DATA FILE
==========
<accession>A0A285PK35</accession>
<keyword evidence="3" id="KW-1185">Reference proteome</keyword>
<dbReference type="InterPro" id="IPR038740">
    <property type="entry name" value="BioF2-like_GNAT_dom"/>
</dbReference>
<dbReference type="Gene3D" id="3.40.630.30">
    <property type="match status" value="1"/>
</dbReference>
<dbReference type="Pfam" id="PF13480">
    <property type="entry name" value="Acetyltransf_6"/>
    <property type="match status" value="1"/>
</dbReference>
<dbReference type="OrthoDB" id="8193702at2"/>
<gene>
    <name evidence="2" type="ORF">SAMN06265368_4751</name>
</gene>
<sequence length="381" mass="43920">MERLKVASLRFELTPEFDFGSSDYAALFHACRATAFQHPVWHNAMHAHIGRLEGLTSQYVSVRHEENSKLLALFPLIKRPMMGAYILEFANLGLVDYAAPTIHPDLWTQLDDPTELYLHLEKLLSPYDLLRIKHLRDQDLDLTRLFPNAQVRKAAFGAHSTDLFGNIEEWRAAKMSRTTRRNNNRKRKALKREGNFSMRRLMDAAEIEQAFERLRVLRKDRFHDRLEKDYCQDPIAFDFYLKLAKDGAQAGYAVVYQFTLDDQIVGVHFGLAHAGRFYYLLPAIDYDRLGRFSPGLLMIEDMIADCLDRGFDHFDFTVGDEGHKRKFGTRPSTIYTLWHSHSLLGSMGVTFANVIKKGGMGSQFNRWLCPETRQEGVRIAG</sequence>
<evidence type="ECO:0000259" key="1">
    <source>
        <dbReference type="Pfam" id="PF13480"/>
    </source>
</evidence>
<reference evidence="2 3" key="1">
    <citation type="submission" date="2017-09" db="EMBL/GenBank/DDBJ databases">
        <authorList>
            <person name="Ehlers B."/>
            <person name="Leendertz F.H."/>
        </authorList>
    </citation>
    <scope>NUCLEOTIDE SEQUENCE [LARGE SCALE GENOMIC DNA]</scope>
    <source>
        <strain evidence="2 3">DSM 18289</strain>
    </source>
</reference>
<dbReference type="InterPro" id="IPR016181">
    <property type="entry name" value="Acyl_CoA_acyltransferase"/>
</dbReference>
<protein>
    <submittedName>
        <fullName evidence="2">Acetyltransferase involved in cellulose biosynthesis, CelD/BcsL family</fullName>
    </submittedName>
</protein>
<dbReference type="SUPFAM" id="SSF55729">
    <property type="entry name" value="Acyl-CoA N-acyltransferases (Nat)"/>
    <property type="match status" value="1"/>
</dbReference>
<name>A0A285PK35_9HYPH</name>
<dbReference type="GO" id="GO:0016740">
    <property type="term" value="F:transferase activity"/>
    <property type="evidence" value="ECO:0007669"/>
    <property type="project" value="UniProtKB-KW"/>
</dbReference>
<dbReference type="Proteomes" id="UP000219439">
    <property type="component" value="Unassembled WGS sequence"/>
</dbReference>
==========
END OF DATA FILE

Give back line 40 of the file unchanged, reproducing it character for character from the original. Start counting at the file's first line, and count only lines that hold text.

        <fullName evidence="2">Acetyltransferase involved in cellulose biosynthesis, CelD/BcsL family</fullName>